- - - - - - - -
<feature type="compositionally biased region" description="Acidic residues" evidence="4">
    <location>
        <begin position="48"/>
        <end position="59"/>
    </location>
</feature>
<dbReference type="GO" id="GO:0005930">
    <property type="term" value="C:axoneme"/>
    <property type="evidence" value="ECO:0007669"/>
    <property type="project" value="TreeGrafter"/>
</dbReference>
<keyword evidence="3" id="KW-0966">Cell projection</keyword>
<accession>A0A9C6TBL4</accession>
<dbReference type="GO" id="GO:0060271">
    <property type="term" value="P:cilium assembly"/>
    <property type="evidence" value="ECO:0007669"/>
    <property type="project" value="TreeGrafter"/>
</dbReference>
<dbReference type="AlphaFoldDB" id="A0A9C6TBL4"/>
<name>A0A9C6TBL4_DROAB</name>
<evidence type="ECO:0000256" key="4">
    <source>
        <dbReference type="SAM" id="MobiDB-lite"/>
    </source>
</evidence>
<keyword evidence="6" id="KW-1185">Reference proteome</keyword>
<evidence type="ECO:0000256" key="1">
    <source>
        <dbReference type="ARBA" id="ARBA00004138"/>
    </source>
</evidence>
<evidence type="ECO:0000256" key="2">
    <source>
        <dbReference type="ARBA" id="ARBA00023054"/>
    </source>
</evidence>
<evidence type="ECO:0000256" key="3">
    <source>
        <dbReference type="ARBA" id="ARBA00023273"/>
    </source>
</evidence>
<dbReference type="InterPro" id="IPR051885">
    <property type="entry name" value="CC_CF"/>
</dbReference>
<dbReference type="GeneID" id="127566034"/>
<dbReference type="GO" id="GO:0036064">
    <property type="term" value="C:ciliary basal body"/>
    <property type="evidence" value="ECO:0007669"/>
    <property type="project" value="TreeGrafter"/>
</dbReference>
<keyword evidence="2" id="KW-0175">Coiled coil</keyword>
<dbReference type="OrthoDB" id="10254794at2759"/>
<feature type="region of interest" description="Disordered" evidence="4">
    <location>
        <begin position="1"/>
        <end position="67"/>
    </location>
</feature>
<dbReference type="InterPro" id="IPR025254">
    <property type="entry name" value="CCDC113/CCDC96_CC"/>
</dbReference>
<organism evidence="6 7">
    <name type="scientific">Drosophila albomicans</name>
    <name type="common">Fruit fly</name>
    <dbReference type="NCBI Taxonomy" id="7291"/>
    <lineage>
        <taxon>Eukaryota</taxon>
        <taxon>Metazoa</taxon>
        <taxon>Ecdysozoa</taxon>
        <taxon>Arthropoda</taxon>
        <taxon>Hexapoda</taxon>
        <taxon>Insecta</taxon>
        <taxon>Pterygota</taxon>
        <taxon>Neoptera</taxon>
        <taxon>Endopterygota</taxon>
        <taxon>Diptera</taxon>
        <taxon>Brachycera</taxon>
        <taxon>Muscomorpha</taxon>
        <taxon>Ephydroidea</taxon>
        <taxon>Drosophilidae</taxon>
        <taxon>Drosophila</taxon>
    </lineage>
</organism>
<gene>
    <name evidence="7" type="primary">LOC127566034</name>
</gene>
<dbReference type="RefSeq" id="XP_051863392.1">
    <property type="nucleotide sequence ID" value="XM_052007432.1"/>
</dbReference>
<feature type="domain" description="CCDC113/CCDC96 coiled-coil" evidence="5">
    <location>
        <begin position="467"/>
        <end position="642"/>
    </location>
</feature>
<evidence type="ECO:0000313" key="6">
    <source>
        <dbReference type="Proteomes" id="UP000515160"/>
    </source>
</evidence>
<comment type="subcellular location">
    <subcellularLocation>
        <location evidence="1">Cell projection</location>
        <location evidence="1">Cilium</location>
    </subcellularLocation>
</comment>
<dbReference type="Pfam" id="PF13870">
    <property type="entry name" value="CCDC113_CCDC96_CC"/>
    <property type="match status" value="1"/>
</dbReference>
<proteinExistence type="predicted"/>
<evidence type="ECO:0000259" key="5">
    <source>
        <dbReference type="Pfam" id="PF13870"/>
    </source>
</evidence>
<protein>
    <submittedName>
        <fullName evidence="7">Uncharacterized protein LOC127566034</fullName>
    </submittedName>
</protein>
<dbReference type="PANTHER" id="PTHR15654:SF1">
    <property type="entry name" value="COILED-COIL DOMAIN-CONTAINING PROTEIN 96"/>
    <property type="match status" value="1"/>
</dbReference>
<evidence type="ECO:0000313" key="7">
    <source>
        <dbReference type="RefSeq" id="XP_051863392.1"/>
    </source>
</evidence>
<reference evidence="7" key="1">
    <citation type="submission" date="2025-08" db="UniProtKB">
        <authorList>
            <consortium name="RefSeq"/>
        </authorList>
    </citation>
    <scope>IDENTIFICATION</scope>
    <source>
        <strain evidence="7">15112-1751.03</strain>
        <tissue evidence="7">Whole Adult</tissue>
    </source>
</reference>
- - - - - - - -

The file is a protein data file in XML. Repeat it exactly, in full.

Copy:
<feature type="compositionally biased region" description="Acidic residues" evidence="4">
    <location>
        <begin position="48"/>
        <end position="59"/>
    </location>
</feature>
<dbReference type="GO" id="GO:0005930">
    <property type="term" value="C:axoneme"/>
    <property type="evidence" value="ECO:0007669"/>
    <property type="project" value="TreeGrafter"/>
</dbReference>
<keyword evidence="3" id="KW-0966">Cell projection</keyword>
<accession>A0A9C6TBL4</accession>
<dbReference type="GO" id="GO:0060271">
    <property type="term" value="P:cilium assembly"/>
    <property type="evidence" value="ECO:0007669"/>
    <property type="project" value="TreeGrafter"/>
</dbReference>
<dbReference type="AlphaFoldDB" id="A0A9C6TBL4"/>
<name>A0A9C6TBL4_DROAB</name>
<evidence type="ECO:0000256" key="4">
    <source>
        <dbReference type="SAM" id="MobiDB-lite"/>
    </source>
</evidence>
<keyword evidence="6" id="KW-1185">Reference proteome</keyword>
<evidence type="ECO:0000256" key="1">
    <source>
        <dbReference type="ARBA" id="ARBA00004138"/>
    </source>
</evidence>
<evidence type="ECO:0000256" key="2">
    <source>
        <dbReference type="ARBA" id="ARBA00023054"/>
    </source>
</evidence>
<evidence type="ECO:0000256" key="3">
    <source>
        <dbReference type="ARBA" id="ARBA00023273"/>
    </source>
</evidence>
<dbReference type="InterPro" id="IPR051885">
    <property type="entry name" value="CC_CF"/>
</dbReference>
<dbReference type="GeneID" id="127566034"/>
<dbReference type="GO" id="GO:0036064">
    <property type="term" value="C:ciliary basal body"/>
    <property type="evidence" value="ECO:0007669"/>
    <property type="project" value="TreeGrafter"/>
</dbReference>
<keyword evidence="2" id="KW-0175">Coiled coil</keyword>
<dbReference type="OrthoDB" id="10254794at2759"/>
<feature type="region of interest" description="Disordered" evidence="4">
    <location>
        <begin position="1"/>
        <end position="67"/>
    </location>
</feature>
<dbReference type="InterPro" id="IPR025254">
    <property type="entry name" value="CCDC113/CCDC96_CC"/>
</dbReference>
<organism evidence="6 7">
    <name type="scientific">Drosophila albomicans</name>
    <name type="common">Fruit fly</name>
    <dbReference type="NCBI Taxonomy" id="7291"/>
    <lineage>
        <taxon>Eukaryota</taxon>
        <taxon>Metazoa</taxon>
        <taxon>Ecdysozoa</taxon>
        <taxon>Arthropoda</taxon>
        <taxon>Hexapoda</taxon>
        <taxon>Insecta</taxon>
        <taxon>Pterygota</taxon>
        <taxon>Neoptera</taxon>
        <taxon>Endopterygota</taxon>
        <taxon>Diptera</taxon>
        <taxon>Brachycera</taxon>
        <taxon>Muscomorpha</taxon>
        <taxon>Ephydroidea</taxon>
        <taxon>Drosophilidae</taxon>
        <taxon>Drosophila</taxon>
    </lineage>
</organism>
<gene>
    <name evidence="7" type="primary">LOC127566034</name>
</gene>
<dbReference type="RefSeq" id="XP_051863392.1">
    <property type="nucleotide sequence ID" value="XM_052007432.1"/>
</dbReference>
<feature type="domain" description="CCDC113/CCDC96 coiled-coil" evidence="5">
    <location>
        <begin position="467"/>
        <end position="642"/>
    </location>
</feature>
<evidence type="ECO:0000313" key="6">
    <source>
        <dbReference type="Proteomes" id="UP000515160"/>
    </source>
</evidence>
<comment type="subcellular location">
    <subcellularLocation>
        <location evidence="1">Cell projection</location>
        <location evidence="1">Cilium</location>
    </subcellularLocation>
</comment>
<dbReference type="Pfam" id="PF13870">
    <property type="entry name" value="CCDC113_CCDC96_CC"/>
    <property type="match status" value="1"/>
</dbReference>
<proteinExistence type="predicted"/>
<evidence type="ECO:0000259" key="5">
    <source>
        <dbReference type="Pfam" id="PF13870"/>
    </source>
</evidence>
<protein>
    <submittedName>
        <fullName evidence="7">Uncharacterized protein LOC127566034</fullName>
    </submittedName>
</protein>
<dbReference type="PANTHER" id="PTHR15654:SF1">
    <property type="entry name" value="COILED-COIL DOMAIN-CONTAINING PROTEIN 96"/>
    <property type="match status" value="1"/>
</dbReference>
<evidence type="ECO:0000313" key="7">
    <source>
        <dbReference type="RefSeq" id="XP_051863392.1"/>
    </source>
</evidence>
<reference evidence="7" key="1">
    <citation type="submission" date="2025-08" db="UniProtKB">
        <authorList>
            <consortium name="RefSeq"/>
        </authorList>
    </citation>
    <scope>IDENTIFICATION</scope>
    <source>
        <strain evidence="7">15112-1751.03</strain>
        <tissue evidence="7">Whole Adult</tissue>
    </source>
</reference>